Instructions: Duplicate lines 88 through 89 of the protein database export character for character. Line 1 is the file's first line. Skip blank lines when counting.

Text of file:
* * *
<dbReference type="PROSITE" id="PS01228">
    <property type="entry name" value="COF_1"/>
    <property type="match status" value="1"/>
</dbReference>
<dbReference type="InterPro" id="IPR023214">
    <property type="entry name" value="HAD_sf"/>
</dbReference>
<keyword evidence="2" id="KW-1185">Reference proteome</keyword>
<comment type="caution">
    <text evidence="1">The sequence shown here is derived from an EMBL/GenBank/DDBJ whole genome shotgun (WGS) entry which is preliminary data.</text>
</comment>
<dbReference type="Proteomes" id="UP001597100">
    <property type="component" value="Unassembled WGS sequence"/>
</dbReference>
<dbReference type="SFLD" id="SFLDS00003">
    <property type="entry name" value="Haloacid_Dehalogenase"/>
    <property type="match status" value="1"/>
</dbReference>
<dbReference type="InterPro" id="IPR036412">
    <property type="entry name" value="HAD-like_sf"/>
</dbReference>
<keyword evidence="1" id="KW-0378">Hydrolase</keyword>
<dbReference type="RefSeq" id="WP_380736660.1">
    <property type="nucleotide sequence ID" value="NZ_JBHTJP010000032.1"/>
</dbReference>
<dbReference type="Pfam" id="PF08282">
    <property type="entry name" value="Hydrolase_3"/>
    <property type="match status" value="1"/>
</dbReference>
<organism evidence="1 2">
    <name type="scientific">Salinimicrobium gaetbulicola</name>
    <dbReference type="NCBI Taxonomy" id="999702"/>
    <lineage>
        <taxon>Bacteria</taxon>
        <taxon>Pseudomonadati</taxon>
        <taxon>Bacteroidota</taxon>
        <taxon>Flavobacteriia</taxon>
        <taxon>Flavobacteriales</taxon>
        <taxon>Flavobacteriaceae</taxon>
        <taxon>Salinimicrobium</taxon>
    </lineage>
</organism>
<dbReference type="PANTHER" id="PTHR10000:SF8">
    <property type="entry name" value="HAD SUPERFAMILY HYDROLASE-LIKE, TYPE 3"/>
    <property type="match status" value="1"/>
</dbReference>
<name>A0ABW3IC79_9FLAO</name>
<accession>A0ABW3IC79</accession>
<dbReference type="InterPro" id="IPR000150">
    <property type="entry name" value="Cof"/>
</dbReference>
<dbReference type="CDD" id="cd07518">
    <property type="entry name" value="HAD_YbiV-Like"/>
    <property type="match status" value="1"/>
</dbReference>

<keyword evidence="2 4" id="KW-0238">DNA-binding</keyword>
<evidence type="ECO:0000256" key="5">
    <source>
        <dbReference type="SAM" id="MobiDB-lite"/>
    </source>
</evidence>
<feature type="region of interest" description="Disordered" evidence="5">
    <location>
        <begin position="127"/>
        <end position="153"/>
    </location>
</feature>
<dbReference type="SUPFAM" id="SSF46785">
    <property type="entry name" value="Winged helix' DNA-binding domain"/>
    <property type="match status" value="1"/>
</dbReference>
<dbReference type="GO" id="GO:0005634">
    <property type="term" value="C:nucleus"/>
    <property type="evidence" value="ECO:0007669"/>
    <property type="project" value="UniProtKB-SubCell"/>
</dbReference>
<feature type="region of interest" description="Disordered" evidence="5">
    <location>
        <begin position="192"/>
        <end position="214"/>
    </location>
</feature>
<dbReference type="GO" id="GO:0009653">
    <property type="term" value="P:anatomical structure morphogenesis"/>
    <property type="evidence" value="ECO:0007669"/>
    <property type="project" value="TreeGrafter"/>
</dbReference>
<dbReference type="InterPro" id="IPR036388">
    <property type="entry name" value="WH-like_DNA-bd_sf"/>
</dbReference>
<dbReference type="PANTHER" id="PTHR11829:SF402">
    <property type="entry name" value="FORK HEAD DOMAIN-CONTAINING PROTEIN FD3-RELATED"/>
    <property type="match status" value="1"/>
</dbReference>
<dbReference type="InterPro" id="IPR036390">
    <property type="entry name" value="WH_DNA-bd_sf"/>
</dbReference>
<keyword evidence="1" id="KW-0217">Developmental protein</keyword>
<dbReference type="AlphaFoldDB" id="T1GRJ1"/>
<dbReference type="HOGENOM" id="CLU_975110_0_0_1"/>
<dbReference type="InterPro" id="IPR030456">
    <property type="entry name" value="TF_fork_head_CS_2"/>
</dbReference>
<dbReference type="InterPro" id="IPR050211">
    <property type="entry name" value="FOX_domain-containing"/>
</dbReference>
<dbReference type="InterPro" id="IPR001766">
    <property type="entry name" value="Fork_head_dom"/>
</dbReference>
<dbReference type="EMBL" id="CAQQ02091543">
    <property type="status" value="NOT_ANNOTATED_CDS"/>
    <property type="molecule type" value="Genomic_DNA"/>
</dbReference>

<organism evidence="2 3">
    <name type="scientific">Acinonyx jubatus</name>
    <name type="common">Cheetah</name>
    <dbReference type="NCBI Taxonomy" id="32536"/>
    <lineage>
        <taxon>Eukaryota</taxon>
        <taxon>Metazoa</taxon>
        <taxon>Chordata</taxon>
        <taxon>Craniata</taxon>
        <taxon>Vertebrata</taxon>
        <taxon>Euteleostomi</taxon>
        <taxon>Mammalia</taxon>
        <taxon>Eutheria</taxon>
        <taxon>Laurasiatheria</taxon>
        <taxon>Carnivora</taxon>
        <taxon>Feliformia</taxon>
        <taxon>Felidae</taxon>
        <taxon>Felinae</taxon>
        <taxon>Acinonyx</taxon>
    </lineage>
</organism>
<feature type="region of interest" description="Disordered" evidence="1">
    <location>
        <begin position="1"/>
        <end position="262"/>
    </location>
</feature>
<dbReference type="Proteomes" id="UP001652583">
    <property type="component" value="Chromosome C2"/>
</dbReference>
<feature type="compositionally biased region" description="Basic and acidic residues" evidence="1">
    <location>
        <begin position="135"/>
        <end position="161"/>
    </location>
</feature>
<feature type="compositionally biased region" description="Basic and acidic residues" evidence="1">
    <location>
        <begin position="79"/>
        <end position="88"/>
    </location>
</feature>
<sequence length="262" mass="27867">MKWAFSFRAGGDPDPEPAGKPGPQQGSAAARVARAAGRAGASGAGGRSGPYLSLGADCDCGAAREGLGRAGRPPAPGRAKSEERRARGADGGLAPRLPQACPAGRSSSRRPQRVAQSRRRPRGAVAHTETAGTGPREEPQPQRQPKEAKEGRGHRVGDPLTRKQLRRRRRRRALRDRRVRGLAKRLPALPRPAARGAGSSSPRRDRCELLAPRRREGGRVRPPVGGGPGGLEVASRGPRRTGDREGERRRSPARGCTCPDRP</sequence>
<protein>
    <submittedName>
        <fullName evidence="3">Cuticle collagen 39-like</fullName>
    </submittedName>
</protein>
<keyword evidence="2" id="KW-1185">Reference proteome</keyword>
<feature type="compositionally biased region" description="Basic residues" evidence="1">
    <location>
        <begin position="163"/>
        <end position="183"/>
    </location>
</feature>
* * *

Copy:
<dbReference type="InterPro" id="IPR036388">
    <property type="entry name" value="WH-like_DNA-bd_sf"/>